There also have been overhauls in laws, which vary by state, including laws designed to make trust assets tougher for creditors to reach. Some states, including Delaware, Alaska and South Dakota, are competing aggressively for trust money from around the country, and are fiddling regularly with their trust codes, drawing billions of dollars into accounts in recent years.

For individuals, all of these changes add to the complexity of deciding if one of these things solves any problems -- or simply creates new headaches. Depending on how it is structured, a trust can be used to avoid the difficulties and expense of probate proceedings, save on estate taxes, support a favored charity while providing an income stream to the benefactor, provide for children from an earlier marriage -- or even support your pet after you die.

Richard Spirawk, of Pittsburgh, set up a trust to support an adult child who has had difficulties earning a steady income. He funded the trust with less than $100,000, and serves as the trustee himself, which can save money. "This was a way of establishing some assets that could be meted out for his needs over a long period of time," says Mr. Spirawk, who owns an industrial-materials trading company.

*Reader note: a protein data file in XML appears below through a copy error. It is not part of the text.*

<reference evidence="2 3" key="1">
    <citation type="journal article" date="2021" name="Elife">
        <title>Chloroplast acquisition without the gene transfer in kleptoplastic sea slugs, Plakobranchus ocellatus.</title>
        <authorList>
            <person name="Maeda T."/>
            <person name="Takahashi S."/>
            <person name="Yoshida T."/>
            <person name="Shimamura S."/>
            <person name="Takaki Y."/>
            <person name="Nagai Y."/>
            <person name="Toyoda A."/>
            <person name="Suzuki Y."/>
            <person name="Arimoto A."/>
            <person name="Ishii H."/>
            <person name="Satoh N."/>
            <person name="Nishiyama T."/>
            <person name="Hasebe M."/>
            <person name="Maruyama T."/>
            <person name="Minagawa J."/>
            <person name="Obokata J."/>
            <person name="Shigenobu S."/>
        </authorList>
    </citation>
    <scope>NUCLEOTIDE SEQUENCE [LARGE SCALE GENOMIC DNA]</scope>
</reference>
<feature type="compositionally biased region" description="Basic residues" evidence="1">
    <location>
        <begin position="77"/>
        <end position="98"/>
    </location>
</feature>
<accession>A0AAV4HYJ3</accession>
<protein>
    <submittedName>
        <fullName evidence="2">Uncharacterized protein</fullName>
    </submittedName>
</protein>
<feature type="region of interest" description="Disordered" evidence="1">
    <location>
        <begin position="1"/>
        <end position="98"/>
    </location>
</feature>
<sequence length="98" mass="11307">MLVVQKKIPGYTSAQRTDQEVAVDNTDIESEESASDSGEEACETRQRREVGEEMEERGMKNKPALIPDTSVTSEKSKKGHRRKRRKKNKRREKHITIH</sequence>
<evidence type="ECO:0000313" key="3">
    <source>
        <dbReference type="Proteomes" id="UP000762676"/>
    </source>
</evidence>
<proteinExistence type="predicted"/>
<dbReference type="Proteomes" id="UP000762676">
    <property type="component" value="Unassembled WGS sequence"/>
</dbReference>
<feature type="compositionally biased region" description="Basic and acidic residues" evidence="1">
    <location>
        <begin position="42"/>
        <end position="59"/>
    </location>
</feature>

But trusts have downsides, too. They can have set-up costs of thousands of dollars, plus annual trust-management and accounting fees that can eat away some 1% of trust assets annually. They also can be highly complex, with lots of legal jargon, acronyms and tax rules, so it is important that a reputable trust lawyer carefully walk you through what you are signing.

One of the most significant points: Unlike most investments, in which you regularly can track performance, you might not be around to see if your trust ends up working as intended, given that many trusts kick in only upon death. It is smart to sit down and discuss your trusts with your heirs, to help prevent any fractious family fights or litigation down the road.